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Everyone Is Talking About the Blue Zone Diet — but Is It Actually Healthy?

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When National Geographic author Dan Buettner asked people to take part in a challenge to stick with the Blue Zone diet for three months, The Today Show documented three of the women's experiences and successes. All three lost weight, with one losing a resounding 37 pounds by the end of the three months. Moreover, the women reported higher self-confidence, lower cholesterol, and more energy.

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The women's success has sparked an interest in the lifestyle. Much of America experiences diet culture and, as such, is constantly trying the latest and assumed greatest diet so it's no surprise that the Blue Zone diet is now on everyone's lips. But what exactly is this new diet craze and is it actually good for us?

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What is the Blue Zone diet?

The Blue Zone diet was created by Dan when he discovered the five places in the world, where people live the longest: Okinawa, Japan; Sardinia, Italy; Nicoya, Costa Rica; Ikaria, Greece, and Loma Linda, Calf. 

Dan and his fellow researchers were able to find that all the Blue Zones share nine specific lifestyle habits which they labeled the Power 9. The Power 9 fall into 4 categories: Move, Right Outlook, Eat Wisely, and Connect. 

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Under Move is the habit of Moving Naturally, meaning that they live in an environment in which they move throughout the day. They don't join gyms. Instead, they move around in gardens and opt to walk instead of drive.

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Under Right Outlook is having Purpose and Down Shift. Purpose means that you feel that you have a reason to get up in the morning. Down Shift means that you take time every day to relieve stress. 

The Eat Wisely category includes the 80 percent Rule, Plant Slant, and Wine at 5. The 80 percent Rule refers to the fact that people in the Blue Zones stop eating when they are 80 percent full. They typically eat their smallest meal in the late afternoon or evening and then stop eating for the day. 

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Plant Slant is in reference to what kinds of foods people in the Blue Zones eat. It's a bean and plant based diet with very little meat consumption. Wine at 5 is pretty straightforward. Most people in the Blue Zones drink 1 or 2 glasses of wine each day.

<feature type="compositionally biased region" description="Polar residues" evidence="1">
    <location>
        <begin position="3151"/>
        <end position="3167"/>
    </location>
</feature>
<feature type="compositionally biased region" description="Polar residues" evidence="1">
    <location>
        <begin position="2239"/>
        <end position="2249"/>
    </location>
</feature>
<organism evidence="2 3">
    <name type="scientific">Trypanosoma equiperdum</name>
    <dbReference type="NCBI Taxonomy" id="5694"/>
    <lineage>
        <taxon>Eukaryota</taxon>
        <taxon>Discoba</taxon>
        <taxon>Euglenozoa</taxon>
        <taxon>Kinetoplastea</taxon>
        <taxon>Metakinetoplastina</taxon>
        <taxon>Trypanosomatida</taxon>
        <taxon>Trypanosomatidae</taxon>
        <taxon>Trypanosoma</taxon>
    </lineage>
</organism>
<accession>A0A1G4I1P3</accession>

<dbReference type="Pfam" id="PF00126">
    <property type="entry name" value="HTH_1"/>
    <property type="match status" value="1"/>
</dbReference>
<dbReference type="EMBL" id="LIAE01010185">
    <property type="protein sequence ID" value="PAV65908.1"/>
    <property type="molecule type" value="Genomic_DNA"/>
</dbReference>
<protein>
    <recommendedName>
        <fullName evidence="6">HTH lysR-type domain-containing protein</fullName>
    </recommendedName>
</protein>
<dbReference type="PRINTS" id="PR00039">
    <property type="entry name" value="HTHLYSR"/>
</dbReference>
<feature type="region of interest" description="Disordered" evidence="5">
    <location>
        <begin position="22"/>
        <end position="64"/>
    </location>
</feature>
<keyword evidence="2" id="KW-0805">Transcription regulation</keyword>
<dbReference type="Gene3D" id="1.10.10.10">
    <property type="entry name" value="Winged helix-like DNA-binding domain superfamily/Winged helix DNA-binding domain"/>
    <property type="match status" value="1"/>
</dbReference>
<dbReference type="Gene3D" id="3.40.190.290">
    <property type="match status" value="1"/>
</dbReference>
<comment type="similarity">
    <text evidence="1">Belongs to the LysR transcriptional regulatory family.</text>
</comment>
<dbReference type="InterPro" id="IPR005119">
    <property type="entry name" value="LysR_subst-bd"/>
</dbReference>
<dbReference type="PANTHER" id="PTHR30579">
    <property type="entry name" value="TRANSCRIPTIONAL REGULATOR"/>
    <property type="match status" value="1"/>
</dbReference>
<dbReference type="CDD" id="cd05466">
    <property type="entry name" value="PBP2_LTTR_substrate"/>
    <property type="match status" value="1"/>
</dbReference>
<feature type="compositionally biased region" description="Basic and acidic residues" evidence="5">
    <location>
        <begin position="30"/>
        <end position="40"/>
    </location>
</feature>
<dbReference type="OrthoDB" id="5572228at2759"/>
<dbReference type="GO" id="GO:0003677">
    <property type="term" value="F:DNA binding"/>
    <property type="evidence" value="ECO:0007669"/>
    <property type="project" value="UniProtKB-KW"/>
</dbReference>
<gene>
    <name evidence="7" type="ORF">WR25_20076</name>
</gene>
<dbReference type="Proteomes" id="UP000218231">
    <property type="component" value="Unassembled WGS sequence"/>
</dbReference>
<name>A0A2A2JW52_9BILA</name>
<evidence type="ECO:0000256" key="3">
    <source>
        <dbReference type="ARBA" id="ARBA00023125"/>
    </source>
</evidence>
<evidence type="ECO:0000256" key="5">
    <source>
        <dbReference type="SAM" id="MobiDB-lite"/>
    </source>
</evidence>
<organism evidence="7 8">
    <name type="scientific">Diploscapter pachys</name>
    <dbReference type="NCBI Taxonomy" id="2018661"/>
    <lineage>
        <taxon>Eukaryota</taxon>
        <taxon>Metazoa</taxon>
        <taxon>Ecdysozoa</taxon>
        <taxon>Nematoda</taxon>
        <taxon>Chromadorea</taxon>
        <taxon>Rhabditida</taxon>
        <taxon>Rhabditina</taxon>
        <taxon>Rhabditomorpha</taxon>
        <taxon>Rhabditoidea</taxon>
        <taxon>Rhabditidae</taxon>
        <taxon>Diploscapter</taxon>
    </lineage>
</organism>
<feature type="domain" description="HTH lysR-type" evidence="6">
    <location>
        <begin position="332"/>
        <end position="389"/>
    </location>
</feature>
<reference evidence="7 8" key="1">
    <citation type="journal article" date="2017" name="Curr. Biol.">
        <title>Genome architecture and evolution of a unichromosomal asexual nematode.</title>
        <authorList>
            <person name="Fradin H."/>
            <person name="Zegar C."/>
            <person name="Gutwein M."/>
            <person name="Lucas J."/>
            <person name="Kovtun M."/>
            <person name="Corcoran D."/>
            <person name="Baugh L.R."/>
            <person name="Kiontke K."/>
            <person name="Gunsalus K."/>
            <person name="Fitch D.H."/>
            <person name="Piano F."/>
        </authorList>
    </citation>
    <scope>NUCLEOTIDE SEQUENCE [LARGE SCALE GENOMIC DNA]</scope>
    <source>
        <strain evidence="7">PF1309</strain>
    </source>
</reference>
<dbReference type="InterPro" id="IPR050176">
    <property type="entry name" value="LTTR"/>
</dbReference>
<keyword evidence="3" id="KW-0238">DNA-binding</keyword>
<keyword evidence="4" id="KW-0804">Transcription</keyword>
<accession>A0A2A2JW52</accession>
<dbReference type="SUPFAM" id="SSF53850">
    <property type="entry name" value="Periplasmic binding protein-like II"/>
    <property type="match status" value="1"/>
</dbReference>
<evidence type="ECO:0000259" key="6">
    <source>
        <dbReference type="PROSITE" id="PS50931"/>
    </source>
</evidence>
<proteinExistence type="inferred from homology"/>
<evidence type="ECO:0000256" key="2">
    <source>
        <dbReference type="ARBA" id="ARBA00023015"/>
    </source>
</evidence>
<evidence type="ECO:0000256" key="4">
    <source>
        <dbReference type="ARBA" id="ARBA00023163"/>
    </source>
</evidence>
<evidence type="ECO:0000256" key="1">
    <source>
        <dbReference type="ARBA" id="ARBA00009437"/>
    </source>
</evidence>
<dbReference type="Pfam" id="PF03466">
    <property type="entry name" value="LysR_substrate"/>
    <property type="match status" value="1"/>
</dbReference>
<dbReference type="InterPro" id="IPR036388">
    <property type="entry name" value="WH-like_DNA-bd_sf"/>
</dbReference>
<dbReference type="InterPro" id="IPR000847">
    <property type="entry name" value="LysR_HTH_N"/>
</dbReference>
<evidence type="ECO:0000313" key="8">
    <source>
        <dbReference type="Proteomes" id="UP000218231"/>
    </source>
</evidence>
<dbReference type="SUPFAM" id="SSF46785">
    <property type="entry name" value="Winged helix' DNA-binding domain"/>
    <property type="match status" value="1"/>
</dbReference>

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The last category, Connect, is arguably the most important. It includes Belong, Loved Ones First, and Right Tribe. Belong means that you follow and engage in a religion, regardless of what that religion is. 

Loved Ones First means that you keep your family close. You commit to a life partner, have kids that will take care of you when you're old, and you keep your parents and grandparents nearby or in the home with you. Right Tribe means that you are surrounded by a group of friends who promote healthy behavior. 

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Is the Blue Zone diet actually healthy?

Well, sort of. But the problem with the way that we talk about the Blue Zone diet is probably the fact that we call it a diet. Yes, food is an important part of it, but most of the coverage that the diet gets is just on the food, which isn't the only reason why people in the Blue Zones tend to live longer. 

When Dan issued the challenge for people to try the Blue Zone diet for three months, he was clear that the test had to be done in groups, because a big part of the Blue Zone way of living is that they are surrounded by a support system. 

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If you're attempting the Blue Zone diet by just cooking mainly bean and plants and drinking wine by yourself, you're missing the big picture and at least 7 of the Power 9 habits for a long life. 

While it's not reasonable to assume that you should join a religion or have kids in the name of your diet, there are pieces of the Power 9 that are possible to add into your everyday life, like by spending more time with close friends or making the decision to move more naturally throughout the day. And by doing so, you'll get a lot more of the benefits that the Blue Zone diet has to offer.

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